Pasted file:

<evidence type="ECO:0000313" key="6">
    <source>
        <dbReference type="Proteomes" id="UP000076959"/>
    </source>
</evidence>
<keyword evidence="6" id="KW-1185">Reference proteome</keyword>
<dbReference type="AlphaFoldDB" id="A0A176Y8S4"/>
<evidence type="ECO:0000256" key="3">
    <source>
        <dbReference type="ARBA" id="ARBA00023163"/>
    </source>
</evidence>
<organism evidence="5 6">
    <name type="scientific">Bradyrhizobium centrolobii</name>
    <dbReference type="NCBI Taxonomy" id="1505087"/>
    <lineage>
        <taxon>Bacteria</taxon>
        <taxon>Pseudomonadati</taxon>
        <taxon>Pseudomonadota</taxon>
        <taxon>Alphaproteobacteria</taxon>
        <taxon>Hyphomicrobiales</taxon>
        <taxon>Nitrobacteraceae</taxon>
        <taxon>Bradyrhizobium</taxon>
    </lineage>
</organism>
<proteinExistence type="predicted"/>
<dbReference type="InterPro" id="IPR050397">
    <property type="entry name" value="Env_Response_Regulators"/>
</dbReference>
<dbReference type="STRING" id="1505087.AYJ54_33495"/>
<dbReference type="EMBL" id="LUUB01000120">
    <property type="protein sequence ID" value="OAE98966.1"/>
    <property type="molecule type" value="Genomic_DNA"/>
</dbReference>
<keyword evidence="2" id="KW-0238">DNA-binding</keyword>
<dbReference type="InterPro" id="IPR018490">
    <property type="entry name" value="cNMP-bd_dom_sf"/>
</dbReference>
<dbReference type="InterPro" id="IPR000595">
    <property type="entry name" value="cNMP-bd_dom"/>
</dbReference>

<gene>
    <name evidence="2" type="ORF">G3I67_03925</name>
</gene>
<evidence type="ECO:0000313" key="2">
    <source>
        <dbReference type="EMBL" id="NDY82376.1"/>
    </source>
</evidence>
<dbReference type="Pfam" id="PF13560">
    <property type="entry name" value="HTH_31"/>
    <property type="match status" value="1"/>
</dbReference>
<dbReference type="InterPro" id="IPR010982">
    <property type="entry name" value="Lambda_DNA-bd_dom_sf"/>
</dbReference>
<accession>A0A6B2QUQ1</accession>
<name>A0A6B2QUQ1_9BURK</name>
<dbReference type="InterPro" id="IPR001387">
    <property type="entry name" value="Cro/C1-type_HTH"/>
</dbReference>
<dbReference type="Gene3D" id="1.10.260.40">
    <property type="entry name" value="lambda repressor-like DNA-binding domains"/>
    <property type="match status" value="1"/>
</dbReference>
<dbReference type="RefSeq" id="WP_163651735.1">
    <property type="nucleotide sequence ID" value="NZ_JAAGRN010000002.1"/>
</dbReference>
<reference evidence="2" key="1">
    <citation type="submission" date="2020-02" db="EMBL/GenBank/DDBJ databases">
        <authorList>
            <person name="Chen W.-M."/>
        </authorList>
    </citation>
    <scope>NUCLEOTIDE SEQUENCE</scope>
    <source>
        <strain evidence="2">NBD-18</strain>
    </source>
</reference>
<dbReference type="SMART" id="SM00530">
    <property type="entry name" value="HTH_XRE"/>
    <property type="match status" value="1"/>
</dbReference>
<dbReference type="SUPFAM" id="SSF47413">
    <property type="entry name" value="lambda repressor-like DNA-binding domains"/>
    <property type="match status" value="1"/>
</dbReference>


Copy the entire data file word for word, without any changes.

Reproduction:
<evidence type="ECO:0000313" key="6">
    <source>
        <dbReference type="Proteomes" id="UP000076959"/>
    </source>
</evidence>
<keyword evidence="6" id="KW-1185">Reference proteome</keyword>
<dbReference type="AlphaFoldDB" id="A0A176Y8S4"/>
<evidence type="ECO:0000256" key="3">
    <source>
        <dbReference type="ARBA" id="ARBA00023163"/>
    </source>
</evidence>
<organism evidence="5 6">
    <name type="scientific">Bradyrhizobium centrolobii</name>
    <dbReference type="NCBI Taxonomy" id="1505087"/>
    <lineage>
        <taxon>Bacteria</taxon>
        <taxon>Pseudomonadati</taxon>
        <taxon>Pseudomonadota</taxon>
        <taxon>Alphaproteobacteria</taxon>
        <taxon>Hyphomicrobiales</taxon>
        <taxon>Nitrobacteraceae</taxon>
        <taxon>Bradyrhizobium</taxon>
    </lineage>
</organism>
<proteinExistence type="predicted"/>
<dbReference type="InterPro" id="IPR050397">
    <property type="entry name" value="Env_Response_Regulators"/>
</dbReference>
<dbReference type="STRING" id="1505087.AYJ54_33495"/>
<dbReference type="EMBL" id="LUUB01000120">
    <property type="protein sequence ID" value="OAE98966.1"/>
    <property type="molecule type" value="Genomic_DNA"/>
</dbReference>
<keyword evidence="2" id="KW-0238">DNA-binding</keyword>
<dbReference type="InterPro" id="IPR018490">
    <property type="entry name" value="cNMP-bd_dom_sf"/>
</dbReference>
<dbReference type="InterPro" id="IPR000595">
    <property type="entry name" value="cNMP-bd_dom"/>
</dbReference>

<gene>
    <name evidence="2" type="ORF">G3I67_03925</name>
</gene>
<evidence type="ECO:0000313" key="2">
    <source>
        <dbReference type="EMBL" id="NDY82376.1"/>
    </source>
</evidence>
<dbReference type="Pfam" id="PF13560">
    <property type="entry name" value="HTH_31"/>
    <property type="match status" value="1"/>
</dbReference>
<dbReference type="InterPro" id="IPR010982">
    <property type="entry name" value="Lambda_DNA-bd_dom_sf"/>
</dbReference>
<accession>A0A6B2QUQ1</accession>
<name>A0A6B2QUQ1_9BURK</name>
<dbReference type="InterPro" id="IPR001387">
    <property type="entry name" value="Cro/C1-type_HTH"/>
</dbReference>
<dbReference type="Gene3D" id="1.10.260.40">
    <property type="entry name" value="lambda repressor-like DNA-binding domains"/>
    <property type="match status" value="1"/>
</dbReference>
<dbReference type="RefSeq" id="WP_163651735.1">
    <property type="nucleotide sequence ID" value="NZ_JAAGRN010000002.1"/>
</dbReference>
<reference evidence="2" key="1">
    <citation type="submission" date="2020-02" db="EMBL/GenBank/DDBJ databases">
        <authorList>
            <person name="Chen W.-M."/>
        </authorList>
    </citation>
    <scope>NUCLEOTIDE SEQUENCE</scope>
    <source>
        <strain evidence="2">NBD-18</strain>
    </source>
</reference>
<dbReference type="SMART" id="SM00530">
    <property type="entry name" value="HTH_XRE"/>
    <property type="match status" value="1"/>
</dbReference>
<dbReference type="SUPFAM" id="SSF47413">
    <property type="entry name" value="lambda repressor-like DNA-binding domains"/>
    <property type="match status" value="1"/>
</dbReference>